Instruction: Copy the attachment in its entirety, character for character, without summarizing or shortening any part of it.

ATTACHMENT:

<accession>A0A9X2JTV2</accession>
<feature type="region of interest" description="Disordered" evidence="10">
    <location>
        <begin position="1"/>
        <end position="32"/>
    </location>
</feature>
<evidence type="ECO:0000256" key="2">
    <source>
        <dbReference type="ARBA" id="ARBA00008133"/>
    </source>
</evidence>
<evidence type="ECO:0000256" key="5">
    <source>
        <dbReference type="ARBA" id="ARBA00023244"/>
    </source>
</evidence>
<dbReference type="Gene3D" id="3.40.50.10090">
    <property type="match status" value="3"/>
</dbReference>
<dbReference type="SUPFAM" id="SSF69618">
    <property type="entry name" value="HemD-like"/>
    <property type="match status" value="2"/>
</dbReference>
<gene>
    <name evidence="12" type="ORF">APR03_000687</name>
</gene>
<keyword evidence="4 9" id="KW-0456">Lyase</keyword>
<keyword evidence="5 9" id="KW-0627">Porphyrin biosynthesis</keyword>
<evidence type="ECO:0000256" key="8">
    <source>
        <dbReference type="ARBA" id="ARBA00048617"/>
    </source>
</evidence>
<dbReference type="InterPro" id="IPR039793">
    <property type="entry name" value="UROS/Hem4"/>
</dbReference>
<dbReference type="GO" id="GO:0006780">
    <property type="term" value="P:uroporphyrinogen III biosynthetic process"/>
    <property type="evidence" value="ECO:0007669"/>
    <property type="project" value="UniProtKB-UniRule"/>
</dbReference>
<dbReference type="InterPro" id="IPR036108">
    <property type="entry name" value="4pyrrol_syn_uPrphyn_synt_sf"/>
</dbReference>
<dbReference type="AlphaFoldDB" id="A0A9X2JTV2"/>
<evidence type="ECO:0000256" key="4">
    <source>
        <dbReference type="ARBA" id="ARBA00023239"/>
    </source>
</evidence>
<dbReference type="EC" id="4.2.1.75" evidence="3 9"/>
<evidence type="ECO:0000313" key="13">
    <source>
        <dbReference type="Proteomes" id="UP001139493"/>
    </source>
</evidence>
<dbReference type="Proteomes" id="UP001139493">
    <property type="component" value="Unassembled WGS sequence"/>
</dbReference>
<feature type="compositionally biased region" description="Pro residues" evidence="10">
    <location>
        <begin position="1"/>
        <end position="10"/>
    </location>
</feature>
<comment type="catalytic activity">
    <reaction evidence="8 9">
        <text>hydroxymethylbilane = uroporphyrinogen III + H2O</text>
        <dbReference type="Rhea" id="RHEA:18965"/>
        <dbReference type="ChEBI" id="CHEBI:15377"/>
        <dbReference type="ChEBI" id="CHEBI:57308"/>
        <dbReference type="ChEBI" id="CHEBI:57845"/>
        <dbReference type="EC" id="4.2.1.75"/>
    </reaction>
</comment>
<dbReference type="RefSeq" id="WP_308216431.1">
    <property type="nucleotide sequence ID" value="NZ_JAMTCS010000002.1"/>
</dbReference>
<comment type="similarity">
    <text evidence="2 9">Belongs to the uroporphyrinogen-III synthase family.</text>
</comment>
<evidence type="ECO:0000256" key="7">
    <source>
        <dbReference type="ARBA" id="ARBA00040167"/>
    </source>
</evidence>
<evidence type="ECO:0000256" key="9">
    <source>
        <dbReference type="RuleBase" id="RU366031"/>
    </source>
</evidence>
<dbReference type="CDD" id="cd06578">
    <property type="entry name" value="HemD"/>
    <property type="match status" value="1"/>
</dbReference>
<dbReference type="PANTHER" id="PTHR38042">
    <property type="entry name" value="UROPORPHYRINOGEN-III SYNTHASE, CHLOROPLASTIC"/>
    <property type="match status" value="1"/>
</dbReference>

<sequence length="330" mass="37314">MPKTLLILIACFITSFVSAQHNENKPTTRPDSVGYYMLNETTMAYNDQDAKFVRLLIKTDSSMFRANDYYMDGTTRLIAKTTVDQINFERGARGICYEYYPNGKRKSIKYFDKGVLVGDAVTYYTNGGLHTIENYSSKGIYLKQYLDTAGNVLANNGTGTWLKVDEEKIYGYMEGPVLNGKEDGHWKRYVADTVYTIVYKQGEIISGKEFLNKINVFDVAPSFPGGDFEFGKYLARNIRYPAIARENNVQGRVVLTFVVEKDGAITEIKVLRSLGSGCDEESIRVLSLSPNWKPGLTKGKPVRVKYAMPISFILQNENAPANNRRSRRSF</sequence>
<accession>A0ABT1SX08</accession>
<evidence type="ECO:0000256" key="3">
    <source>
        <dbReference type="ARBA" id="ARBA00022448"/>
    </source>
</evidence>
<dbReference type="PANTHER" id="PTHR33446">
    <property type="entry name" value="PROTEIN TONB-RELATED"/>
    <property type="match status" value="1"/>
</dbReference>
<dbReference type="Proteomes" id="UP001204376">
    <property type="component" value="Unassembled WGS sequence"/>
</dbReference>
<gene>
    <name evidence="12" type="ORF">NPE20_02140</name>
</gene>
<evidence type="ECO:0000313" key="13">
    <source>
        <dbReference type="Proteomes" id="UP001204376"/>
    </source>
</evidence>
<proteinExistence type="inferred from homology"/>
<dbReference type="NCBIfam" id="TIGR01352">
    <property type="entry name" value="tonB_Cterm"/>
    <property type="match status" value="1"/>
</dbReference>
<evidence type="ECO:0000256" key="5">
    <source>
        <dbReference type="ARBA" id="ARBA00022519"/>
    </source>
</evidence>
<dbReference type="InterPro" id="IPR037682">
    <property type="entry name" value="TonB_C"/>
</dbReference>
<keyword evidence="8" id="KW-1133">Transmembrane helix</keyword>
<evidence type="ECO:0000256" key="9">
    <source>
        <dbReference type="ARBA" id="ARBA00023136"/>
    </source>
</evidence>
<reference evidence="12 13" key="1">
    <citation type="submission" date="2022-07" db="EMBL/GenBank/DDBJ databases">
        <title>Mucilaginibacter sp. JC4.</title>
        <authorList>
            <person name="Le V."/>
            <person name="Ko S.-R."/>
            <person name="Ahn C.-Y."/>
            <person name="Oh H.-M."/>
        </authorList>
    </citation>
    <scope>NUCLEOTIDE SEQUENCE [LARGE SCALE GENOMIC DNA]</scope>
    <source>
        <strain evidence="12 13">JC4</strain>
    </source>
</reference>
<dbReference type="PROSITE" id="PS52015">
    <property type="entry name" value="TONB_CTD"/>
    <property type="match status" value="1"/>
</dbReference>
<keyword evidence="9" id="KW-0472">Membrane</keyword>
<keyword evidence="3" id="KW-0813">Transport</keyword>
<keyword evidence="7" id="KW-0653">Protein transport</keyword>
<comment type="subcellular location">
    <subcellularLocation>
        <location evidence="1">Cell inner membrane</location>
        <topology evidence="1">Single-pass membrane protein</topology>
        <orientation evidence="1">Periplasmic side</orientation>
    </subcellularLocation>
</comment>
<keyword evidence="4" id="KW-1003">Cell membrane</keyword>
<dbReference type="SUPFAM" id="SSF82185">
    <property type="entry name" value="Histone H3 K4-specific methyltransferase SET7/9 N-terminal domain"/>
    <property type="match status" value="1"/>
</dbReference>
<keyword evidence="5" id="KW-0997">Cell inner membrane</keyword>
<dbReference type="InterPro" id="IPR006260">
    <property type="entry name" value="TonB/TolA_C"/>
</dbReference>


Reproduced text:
<accession>A0A9X2JTV2</accession>
<feature type="region of interest" description="Disordered" evidence="10">
    <location>
        <begin position="1"/>
        <end position="32"/>
    </location>
</feature>
<evidence type="ECO:0000256" key="2">
    <source>
        <dbReference type="ARBA" id="ARBA00008133"/>
    </source>
</evidence>
<evidence type="ECO:0000256" key="5">
    <source>
        <dbReference type="ARBA" id="ARBA00023244"/>
    </source>
</evidence>
<dbReference type="Gene3D" id="3.40.50.10090">
    <property type="match status" value="3"/>
</dbReference>
<dbReference type="SUPFAM" id="SSF69618">
    <property type="entry name" value="HemD-like"/>
    <property type="match status" value="2"/>
</dbReference>
<gene>
    <name evidence="12" type="ORF">APR03_000687</name>
</gene>
<keyword evidence="4 9" id="KW-0456">Lyase</keyword>
<keyword evidence="5 9" id="KW-0627">Porphyrin biosynthesis</keyword>
<evidence type="ECO:0000256" key="8">
    <source>
        <dbReference type="ARBA" id="ARBA00048617"/>
    </source>
</evidence>
<dbReference type="InterPro" id="IPR039793">
    <property type="entry name" value="UROS/Hem4"/>
</dbReference>
<dbReference type="GO" id="GO:0006780">
    <property type="term" value="P:uroporphyrinogen III biosynthetic process"/>
    <property type="evidence" value="ECO:0007669"/>
    <property type="project" value="UniProtKB-UniRule"/>
</dbReference>
<dbReference type="InterPro" id="IPR036108">
    <property type="entry name" value="4pyrrol_syn_uPrphyn_synt_sf"/>
</dbReference>
<dbReference type="AlphaFoldDB" id="A0A9X2JTV2"/>
<evidence type="ECO:0000256" key="4">
    <source>
        <dbReference type="ARBA" id="ARBA00023239"/>
    </source>
</evidence>
<dbReference type="EC" id="4.2.1.75" evidence="3 9"/>
<evidence type="ECO:0000313" key="13">
    <source>
        <dbReference type="Proteomes" id="UP001139493"/>
    </source>
</evidence>
<dbReference type="Proteomes" id="UP001139493">
    <property type="component" value="Unassembled WGS sequence"/>
</dbReference>
<feature type="compositionally biased region" description="Pro residues" evidence="10">
    <location>
        <begin position="1"/>
        <end position="10"/>
    </location>
</feature>
<comment type="catalytic activity">
    <reaction evidence="8 9">
        <text>hydroxymethylbilane = uroporphyrinogen III + H2O</text>
        <dbReference type="Rhea" id="RHEA:18965"/>
        <dbReference type="ChEBI" id="CHEBI:15377"/>
        <dbReference type="ChEBI" id="CHEBI:57308"/>
        <dbReference type="ChEBI" id="CHEBI:57845"/>
        <dbReference type="EC" id="4.2.1.75"/>
    </reaction>
</comment>
<dbReference type="RefSeq" id="WP_308216431.1">
    <property type="nucleotide sequence ID" value="NZ_JAMTCS010000002.1"/>
</dbReference>
<comment type="similarity">
    <text evidence="2 9">Belongs to the uroporphyrinogen-III synthase family.</text>
</comment>
<evidence type="ECO:0000256" key="7">
    <source>
        <dbReference type="ARBA" id="ARBA00040167"/>
    </source>
</evidence>
<evidence type="ECO:0000256" key="9">
    <source>
        <dbReference type="RuleBase" id="RU366031"/>
    </source>
</evidence>
<dbReference type="CDD" id="cd06578">
    <property type="entry name" value="HemD"/>
    <property type="match status" value="1"/>
</dbReference>
<dbReference type="PANTHER" id="PTHR38042">
    <property type="entry name" value="UROPORPHYRINOGEN-III SYNTHASE, CHLOROPLASTIC"/>
    <property type="match status" value="1"/>
</dbReference>

<sequence length="330" mass="37314">MPKTLLILIACFITSFVSAQHNENKPTTRPDSVGYYMLNETTMAYNDQDAKFVRLLIKTDSSMFRANDYYMDGTTRLIAKTTVDQINFERGARGICYEYYPNGKRKSIKYFDKGVLVGDAVTYYTNGGLHTIENYSSKGIYLKQYLDTAGNVLANNGTGTWLKVDEEKIYGYMEGPVLNGKEDGHWKRYVADTVYTIVYKQGEIISGKEFLNKINVFDVAPSFPGGDFEFGKYLARNIRYPAIARENNVQGRVVLTFVVEKDGAITEIKVLRSLGSGCDEESIRVLSLSPNWKPGLTKGKPVRVKYAMPISFILQNENAPANNRRSRRSF</sequence>
<accession>A0ABT1SX08</accession>
<evidence type="ECO:0000256" key="3">
    <source>
        <dbReference type="ARBA" id="ARBA00022448"/>
    </source>
</evidence>
<dbReference type="PANTHER" id="PTHR33446">
    <property type="entry name" value="PROTEIN TONB-RELATED"/>
    <property type="match status" value="1"/>
</dbReference>
<dbReference type="Proteomes" id="UP001204376">
    <property type="component" value="Unassembled WGS sequence"/>
</dbReference>
<gene>
    <name evidence="12" type="ORF">NPE20_02140</name>
</gene>
<evidence type="ECO:0000313" key="13">
    <source>
        <dbReference type="Proteomes" id="UP001204376"/>
    </source>
</evidence>
<proteinExistence type="inferred from homology"/>
<dbReference type="NCBIfam" id="TIGR01352">
    <property type="entry name" value="tonB_Cterm"/>
    <property type="match status" value="1"/>
</dbReference>
<evidence type="ECO:0000256" key="5">
    <source>
        <dbReference type="ARBA" id="ARBA00022519"/>
    </source>
</evidence>
<dbReference type="InterPro" id="IPR037682">
    <property type="entry name" value="TonB_C"/>
</dbReference>
<keyword evidence="8" id="KW-1133">Transmembrane helix</keyword>
<evidence type="ECO:0000256" key="9">
    <source>
        <dbReference type="ARBA" id="ARBA00023136"/>
    </source>
</evidence>
<reference evidence="12 13" key="1">
    <citation type="submission" date="2022-07" db="EMBL/GenBank/DDBJ databases">
        <title>Mucilaginibacter sp. JC4.</title>
        <authorList>
            <person name="Le V."/>
            <person name="Ko S.-R."/>
            <person name="Ahn C.-Y."/>
            <person name="Oh H.-M."/>
        </authorList>
    </citation>
    <scope>NUCLEOTIDE SEQUENCE [LARGE SCALE GENOMIC DNA]</scope>
    <source>
        <strain evidence="12 13">JC4</strain>
    </source>
</reference>
<dbReference type="PROSITE" id="PS52015">
    <property type="entry name" value="TONB_CTD"/>
    <property type="match status" value="1"/>
</dbReference>
<keyword evidence="9" id="KW-0472">Membrane</keyword>
<keyword evidence="3" id="KW-0813">Transport</keyword>
<keyword evidence="7" id="KW-0653">Protein transport</keyword>
<comment type="subcellular location">
    <subcellularLocation>
        <location evidence="1">Cell inner membrane</location>
        <topology evidence="1">Single-pass membrane protein</topology>
        <orientation evidence="1">Periplasmic side</orientation>
    </subcellularLocation>
</comment>
<keyword evidence="4" id="KW-1003">Cell membrane</keyword>
<dbReference type="SUPFAM" id="SSF82185">
    <property type="entry name" value="Histone H3 K4-specific methyltransferase SET7/9 N-terminal domain"/>
    <property type="match status" value="1"/>
</dbReference>
<keyword evidence="5" id="KW-0997">Cell inner membrane</keyword>
<dbReference type="InterPro" id="IPR006260">
    <property type="entry name" value="TonB/TolA_C"/>
</dbReference>